A souvenir of the Cornwall fire lookout. The lookout survives, despite a threat to dismantle it in 2015, thanks in part to the Journal. Photo: Barbara Roden

The Editor’s Desk: Saving a bit of history

The Journal is proud to have played a part in preserving a piece of local history

For the last four years, I’ve liked to think that I helped save the historic Cornwall Mountain fire lookout near Ashcroft from being demolished. During a conversation with Wes Kibble of the Four Wheel Drive Association of BC earlier this month, I found that I’m not wrong, and that makes me very happy.

My first visit to the lookout was probably in the summer of 1972. A friend of my parents had (and still has) property up Oregon Jack way, and we were in the habit of visiting a cabin there on weekends during the summer. It’s a log prospector’s cabin from the 1940s, with no electricity, a wood stove, and water piped in from a nearby creek. For a kid from Richmond it was a wondrous place to spend some time, far from the madding crowd.

There was a pick-up truck—no insurance, expired plates—on the property that was used to go to and fro, and it was in that truck that I first ventured up to the lookout. This was back when pick-up trucks were utilitarian vehicles, with no frills. We kids stood in the bed of the truck and clung to the roof of the cab, our arms burning from contact with the hot metal as we bumped and jolted our way up the mountain.

I well remember the feeling of something like awe as we crested the top of Cornwall, to a vista of lush green grass speckled with multi-coloured wildflowers rolling away in all directions; I would not have been surprised to see Julie Andrews singing her heart out. It seemed a strange place to see any sign of human habitation, but there was the lookout, painted in crisp white and green, standing guard over all, with a fire spotter there making sure that all was kept safe.

If you’ve been to the lookout, then you know how breathtakingly beautiful it is: both the site itself and the vista all around. (If you haven’t been there, a video at http://bit.ly/2JKFiCc gives you an idea of what it’s like.) It’s also a reminder of our place in the landscape: a tiny speck, trying to play shepherd to the inestimable beauty and vast expanse that has been entrusted to us, in the hope that we will safeguard and preserve it to the best of our abilities.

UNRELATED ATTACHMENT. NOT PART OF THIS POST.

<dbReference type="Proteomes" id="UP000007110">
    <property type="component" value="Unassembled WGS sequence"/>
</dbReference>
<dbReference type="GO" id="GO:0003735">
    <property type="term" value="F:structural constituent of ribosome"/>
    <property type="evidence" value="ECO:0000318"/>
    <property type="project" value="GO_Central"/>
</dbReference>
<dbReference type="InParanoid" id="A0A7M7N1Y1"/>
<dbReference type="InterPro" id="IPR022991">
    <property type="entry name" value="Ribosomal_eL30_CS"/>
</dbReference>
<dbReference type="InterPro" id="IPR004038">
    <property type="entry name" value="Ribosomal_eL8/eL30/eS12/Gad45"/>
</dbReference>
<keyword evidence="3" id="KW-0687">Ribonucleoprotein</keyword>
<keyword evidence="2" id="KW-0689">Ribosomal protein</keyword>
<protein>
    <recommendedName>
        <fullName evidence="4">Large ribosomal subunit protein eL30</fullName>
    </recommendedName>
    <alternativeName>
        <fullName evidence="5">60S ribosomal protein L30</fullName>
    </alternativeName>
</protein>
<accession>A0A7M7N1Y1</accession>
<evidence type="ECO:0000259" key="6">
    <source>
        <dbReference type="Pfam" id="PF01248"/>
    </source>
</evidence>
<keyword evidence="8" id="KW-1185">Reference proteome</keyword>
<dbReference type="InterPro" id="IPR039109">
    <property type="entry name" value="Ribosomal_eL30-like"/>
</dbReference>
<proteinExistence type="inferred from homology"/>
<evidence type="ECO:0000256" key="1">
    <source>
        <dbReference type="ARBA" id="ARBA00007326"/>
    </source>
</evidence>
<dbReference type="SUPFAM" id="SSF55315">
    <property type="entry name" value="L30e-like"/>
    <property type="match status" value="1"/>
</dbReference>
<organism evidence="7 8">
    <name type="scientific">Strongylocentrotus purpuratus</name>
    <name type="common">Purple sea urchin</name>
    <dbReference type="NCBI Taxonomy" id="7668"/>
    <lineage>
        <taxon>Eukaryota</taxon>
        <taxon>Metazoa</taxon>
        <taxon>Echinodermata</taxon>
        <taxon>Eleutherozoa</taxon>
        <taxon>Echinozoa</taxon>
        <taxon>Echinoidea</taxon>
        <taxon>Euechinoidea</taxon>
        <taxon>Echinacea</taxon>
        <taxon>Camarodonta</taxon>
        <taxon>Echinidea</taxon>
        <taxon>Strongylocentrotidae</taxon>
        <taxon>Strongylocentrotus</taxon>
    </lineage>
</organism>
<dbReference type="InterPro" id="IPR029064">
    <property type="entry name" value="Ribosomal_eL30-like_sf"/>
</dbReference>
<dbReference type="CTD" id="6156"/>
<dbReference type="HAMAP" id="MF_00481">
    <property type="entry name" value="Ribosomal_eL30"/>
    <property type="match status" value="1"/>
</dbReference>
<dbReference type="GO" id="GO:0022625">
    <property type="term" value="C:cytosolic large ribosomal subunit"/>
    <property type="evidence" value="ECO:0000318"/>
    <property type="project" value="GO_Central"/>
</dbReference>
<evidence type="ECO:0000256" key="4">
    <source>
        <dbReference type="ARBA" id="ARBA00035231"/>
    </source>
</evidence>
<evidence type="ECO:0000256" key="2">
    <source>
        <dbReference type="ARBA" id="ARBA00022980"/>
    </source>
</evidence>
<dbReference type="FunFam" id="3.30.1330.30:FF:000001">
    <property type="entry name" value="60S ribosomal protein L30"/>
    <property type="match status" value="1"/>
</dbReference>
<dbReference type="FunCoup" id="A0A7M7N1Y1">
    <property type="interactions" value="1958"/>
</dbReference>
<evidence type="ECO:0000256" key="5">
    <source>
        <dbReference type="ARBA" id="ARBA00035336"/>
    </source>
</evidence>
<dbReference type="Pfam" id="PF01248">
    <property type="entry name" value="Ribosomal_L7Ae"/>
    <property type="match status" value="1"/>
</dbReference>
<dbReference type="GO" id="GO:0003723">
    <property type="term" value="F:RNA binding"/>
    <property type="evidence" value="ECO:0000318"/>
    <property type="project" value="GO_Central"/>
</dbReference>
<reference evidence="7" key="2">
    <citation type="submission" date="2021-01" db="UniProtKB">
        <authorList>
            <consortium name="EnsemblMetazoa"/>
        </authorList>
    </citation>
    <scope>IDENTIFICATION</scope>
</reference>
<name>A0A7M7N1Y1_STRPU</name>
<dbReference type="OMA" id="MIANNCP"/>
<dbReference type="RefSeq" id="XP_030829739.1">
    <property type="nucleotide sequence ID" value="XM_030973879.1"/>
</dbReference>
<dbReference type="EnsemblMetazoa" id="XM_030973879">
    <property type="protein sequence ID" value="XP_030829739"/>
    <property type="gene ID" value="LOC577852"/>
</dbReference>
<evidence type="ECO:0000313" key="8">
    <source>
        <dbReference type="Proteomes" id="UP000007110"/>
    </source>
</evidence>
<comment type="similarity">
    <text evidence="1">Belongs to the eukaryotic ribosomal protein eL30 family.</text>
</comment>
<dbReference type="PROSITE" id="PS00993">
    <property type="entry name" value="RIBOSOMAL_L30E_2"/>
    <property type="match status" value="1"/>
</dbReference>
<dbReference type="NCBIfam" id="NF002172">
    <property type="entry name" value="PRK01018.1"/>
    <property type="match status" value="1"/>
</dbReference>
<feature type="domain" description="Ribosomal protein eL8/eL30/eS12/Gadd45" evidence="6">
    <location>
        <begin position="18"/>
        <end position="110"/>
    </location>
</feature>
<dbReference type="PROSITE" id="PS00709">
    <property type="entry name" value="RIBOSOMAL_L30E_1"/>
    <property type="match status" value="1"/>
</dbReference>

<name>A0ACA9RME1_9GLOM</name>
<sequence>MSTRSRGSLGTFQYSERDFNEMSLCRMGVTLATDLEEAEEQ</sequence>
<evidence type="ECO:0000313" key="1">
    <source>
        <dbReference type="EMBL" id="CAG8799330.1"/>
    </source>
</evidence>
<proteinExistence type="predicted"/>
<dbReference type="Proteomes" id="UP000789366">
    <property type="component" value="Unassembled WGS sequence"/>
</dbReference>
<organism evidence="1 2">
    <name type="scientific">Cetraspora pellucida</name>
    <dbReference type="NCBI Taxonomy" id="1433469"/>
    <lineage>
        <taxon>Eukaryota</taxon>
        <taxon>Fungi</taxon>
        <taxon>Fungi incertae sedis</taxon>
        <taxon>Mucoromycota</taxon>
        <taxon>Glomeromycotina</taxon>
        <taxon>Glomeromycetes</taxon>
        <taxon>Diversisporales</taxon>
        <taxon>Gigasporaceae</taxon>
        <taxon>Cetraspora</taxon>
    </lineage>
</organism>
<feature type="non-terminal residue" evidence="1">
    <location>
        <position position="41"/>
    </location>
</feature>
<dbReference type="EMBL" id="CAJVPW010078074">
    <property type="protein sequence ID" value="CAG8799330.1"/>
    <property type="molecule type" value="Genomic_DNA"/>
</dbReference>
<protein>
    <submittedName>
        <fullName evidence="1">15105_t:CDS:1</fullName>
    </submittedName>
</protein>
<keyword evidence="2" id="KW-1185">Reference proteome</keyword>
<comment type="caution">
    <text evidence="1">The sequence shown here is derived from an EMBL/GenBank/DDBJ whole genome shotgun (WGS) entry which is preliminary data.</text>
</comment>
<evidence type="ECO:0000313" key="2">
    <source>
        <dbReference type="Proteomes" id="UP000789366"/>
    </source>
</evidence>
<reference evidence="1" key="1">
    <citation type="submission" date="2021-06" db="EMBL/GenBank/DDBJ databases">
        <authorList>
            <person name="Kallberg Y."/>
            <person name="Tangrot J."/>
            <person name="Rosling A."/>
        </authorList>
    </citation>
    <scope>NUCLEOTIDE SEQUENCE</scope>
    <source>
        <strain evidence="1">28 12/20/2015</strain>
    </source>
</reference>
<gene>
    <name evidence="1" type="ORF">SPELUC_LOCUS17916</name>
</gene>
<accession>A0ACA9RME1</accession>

Slowly, gradually, the fire lookouts like the one at Cornwall became of less importance, as new ways of overseeing the land came available. Eventually the lookout was closed, left to guard itself against the elements, but it lived on for me, in the shape of a small wooden carving of a horse that is beside my keyboard as I type. The words “Cornwall Lookout Souvenir” are burned on its base; the work of a fire watcher who used his spare time to craft the object while at the lookout.

In summer 2015 I was filling in as editor of the Journal while regular editor Wendy Coomber was on holiday, and received a message from someone who did not want to be named, who said that BC Parks was going to dismantle the Cornwall fire lookout if someone didn’t take it over and agree to maintain it. I spent the next three weeks trying—and failing—to get someone from BC Parks to talk to me, and ended up running a story about the proposed dismantling, appealing for someone to step in and take over the site. I hoped—prayed, even—that my appeal would be answered.

And it was. Someone spotted the article and posted it to the Facebook page of the Four Wheel Drive Association of BC, which prompted that group to approach BC Parks with a proposal to take over management of the Cornwall fire lookout. The request was granted, and the Cornwall fire lookout was reprieved.

“The Press, Watson, is a most valuable institution, if you only know how to use it,” said Sherlock Holmes. As someone who has known and loved the Cornwall fire lookout for close on a half-century, I’m happy to see those words ring true, and glad to know I played a small part in saving the historic building.


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